Health Care Reform: General Q&A for Individuals

Health Care Reform: General Q&A for Individuals

by Posted on: September 8, 2014Categories: HR & Compliance   

I’ve heard a lot about the health care reform law. When did the reforms go into effect?

Under the ACA, U.S. citizens must obtain health insurance coverage or they will be subject to penalties, with exceptions for low-income individuals and those unable to obtain affordable coverage.

The health care reform law, the Affordable Care Act (ACA), was signed into law by President Obama in March 2010. The changes made by ACA take effect over a period of years. Some of the law’s changes are already in effect, such as the individual mandate. Other changes will become effective in the future.


Are individuals required to have health insurance?

Most individuals are required to obtain acceptable health insurance coverage for themselves and their family members or pay a penalty. This provision of the health care reform law is often called the “individual mandate” because it has the effect of requiring individuals to have health coverage. .


Does health care reform allow people to keep their current health coverage?

Yes. Nothing in the law requires individuals to terminate coverage that they had on the date the law was passed. However, due to new coverage requirements, the coverage provided under an individual’s plan may change.

If you are covered under an individual heal plan, or if you are currently covered by a government program such as Medicare, you can continue to be covered under those programs.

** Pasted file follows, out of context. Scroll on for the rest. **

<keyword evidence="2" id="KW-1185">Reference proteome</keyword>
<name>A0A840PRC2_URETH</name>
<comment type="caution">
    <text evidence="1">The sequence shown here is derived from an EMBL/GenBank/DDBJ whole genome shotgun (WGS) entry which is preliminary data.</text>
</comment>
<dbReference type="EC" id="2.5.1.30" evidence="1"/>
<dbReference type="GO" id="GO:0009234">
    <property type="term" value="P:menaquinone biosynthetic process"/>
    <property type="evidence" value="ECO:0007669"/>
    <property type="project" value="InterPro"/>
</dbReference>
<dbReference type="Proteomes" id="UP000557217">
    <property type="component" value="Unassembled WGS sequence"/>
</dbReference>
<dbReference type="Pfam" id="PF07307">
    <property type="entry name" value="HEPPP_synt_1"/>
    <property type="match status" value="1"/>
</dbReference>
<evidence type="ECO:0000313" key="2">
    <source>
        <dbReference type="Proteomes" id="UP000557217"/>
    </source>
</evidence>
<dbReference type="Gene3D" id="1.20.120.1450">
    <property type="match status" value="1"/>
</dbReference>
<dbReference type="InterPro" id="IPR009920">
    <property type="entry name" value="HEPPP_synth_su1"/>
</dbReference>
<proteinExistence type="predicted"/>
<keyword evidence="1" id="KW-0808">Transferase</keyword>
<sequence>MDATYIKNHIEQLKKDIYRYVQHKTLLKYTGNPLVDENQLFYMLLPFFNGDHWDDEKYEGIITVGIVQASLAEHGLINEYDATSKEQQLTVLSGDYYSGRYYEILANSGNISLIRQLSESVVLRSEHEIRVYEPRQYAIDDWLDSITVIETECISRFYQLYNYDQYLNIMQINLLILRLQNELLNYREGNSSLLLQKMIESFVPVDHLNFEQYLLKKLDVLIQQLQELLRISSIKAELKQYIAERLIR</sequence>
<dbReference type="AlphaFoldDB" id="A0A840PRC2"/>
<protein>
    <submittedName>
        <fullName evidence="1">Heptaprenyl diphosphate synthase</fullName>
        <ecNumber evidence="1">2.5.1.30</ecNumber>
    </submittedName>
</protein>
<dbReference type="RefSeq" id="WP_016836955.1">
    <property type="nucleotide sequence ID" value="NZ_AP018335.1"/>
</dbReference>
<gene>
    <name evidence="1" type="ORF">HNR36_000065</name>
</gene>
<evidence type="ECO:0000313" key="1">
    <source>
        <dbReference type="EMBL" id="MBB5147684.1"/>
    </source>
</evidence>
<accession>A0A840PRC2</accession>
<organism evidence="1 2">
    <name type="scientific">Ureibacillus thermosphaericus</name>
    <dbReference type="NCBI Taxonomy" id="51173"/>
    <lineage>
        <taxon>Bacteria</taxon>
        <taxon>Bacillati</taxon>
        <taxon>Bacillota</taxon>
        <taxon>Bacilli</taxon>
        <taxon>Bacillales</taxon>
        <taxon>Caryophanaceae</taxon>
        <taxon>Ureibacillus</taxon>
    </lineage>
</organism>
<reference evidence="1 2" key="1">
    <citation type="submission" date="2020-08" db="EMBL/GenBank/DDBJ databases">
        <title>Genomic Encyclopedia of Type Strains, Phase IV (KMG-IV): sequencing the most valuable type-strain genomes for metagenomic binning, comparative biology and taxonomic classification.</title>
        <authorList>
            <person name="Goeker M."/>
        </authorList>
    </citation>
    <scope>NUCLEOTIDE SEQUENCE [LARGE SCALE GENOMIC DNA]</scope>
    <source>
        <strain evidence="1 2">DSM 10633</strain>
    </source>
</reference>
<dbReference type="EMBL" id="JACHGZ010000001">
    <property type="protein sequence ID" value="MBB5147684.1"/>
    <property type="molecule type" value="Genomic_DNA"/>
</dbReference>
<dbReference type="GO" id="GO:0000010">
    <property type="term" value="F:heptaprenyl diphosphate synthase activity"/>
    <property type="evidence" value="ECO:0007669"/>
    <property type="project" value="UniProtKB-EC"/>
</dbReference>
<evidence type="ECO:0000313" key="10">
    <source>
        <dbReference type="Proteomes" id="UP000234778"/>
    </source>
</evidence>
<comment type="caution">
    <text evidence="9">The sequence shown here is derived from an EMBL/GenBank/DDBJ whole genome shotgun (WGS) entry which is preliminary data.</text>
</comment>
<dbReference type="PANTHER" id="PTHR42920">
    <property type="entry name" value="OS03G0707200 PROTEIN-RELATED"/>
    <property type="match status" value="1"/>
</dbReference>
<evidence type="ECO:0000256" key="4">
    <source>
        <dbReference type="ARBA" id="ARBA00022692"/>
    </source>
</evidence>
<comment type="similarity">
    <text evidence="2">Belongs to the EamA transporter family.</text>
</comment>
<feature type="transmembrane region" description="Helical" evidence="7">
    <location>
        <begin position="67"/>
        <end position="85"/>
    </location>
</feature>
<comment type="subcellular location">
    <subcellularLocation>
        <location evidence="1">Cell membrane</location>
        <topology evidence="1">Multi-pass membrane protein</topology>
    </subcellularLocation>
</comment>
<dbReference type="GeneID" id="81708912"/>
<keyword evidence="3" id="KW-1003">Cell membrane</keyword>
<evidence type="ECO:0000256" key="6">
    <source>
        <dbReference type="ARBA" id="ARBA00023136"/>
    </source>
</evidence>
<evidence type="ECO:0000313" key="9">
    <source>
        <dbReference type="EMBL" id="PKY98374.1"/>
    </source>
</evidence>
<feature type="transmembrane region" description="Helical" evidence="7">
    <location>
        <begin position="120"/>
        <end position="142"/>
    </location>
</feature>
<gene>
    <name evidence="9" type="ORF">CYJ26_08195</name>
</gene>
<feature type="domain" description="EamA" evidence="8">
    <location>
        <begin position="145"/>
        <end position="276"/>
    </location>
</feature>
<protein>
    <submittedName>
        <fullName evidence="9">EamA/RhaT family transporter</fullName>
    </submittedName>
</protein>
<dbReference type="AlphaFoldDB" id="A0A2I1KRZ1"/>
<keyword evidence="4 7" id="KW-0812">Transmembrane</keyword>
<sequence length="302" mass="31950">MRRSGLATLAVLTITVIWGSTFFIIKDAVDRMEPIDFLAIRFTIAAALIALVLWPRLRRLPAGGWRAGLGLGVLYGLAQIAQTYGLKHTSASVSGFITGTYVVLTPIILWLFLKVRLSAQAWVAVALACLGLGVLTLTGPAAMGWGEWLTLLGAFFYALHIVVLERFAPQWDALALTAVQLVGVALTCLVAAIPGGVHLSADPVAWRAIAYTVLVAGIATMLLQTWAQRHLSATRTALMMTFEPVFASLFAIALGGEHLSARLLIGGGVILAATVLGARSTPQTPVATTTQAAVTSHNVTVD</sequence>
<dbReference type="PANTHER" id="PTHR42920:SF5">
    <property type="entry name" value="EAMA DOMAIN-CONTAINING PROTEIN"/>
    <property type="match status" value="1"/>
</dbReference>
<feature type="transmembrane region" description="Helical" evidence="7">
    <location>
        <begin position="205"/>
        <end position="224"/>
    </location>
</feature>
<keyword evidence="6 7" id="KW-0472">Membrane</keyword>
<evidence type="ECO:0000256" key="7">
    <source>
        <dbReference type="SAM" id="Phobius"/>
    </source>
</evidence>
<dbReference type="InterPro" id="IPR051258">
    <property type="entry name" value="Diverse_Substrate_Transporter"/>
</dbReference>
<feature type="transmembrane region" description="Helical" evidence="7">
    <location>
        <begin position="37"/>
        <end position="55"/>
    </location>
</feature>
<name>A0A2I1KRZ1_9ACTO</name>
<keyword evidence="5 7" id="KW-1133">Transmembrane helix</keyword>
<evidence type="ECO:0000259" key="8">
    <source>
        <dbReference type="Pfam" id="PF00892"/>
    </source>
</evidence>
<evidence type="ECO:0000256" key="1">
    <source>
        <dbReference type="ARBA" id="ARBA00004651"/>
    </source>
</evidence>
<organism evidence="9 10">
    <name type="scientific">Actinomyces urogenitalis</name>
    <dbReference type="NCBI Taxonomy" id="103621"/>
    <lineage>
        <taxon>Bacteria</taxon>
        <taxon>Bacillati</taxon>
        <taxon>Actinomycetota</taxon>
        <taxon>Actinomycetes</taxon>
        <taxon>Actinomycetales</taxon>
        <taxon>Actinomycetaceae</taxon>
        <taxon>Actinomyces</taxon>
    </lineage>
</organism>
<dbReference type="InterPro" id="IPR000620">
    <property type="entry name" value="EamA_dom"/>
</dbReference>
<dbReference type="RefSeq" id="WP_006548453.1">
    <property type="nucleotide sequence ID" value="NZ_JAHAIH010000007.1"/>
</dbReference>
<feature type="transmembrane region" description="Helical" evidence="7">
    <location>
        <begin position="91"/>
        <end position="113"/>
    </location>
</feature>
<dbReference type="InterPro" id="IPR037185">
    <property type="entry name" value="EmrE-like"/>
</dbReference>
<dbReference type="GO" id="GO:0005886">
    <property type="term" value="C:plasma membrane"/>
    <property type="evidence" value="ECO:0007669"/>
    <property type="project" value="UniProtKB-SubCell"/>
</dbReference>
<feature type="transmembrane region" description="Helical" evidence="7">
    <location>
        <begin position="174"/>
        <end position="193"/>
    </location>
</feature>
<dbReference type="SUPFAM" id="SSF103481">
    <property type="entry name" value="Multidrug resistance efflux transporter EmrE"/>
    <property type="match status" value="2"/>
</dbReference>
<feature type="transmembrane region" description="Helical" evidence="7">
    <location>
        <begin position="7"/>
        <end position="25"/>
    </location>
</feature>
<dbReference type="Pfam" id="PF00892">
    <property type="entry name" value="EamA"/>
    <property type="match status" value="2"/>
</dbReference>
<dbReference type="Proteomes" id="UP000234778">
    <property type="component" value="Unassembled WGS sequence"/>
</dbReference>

Who is exempt from the individual mandate?

Certain individuals are exempt from the individual mandate. For example, you may be exempt from the penalty for not maintaining acceptable health coverage if you:

  • Cannot afford coverage (that is, the required contribution for coverage would cost more than 8 percent of your household income)
  • Have income below the federal income tax filing threshold
  • Are not a citizen, national or lawfully present in the United States


What are the penalties for individuals who don’t have health coverage?

The penalty for not obtaining acceptable health coverage will be phased in over a three-year period. The amount of the penalty is the greater of two amounts—the “flat dollar amount” and “percentage of income amount.”

  • 2014: The annual penalty will start at $95 per person or up to 1 percent of income.
  • 2015: The annual penalty increases to $325 per person or up to 2 percent of income.
  • 2016 and after: The annual penalty increases to $695 per person or up to 2.5 percent of income.


The penalty for a child is half of that for an adult. The annual penalty is calculated on a monthly basis, and will be assessed for each month in which an individual goes without coverage. For example, if the flat dollar amount applies and a person goes without coverage for the entire year in 2015, the annual penalty amount will be $325 for that individual. However, if the individual has coverage for part of the year in 2015, the flat dollar amount penalty will be 1/12 of $325 for each month without coverage.

There is no penalty for a single lapse in coverage lasting less than three months in a year.

Does the law affect health flexible spending accounts (FSAs), health reimbursement arrangements (HRAs) and health savings accounts (HSAs)?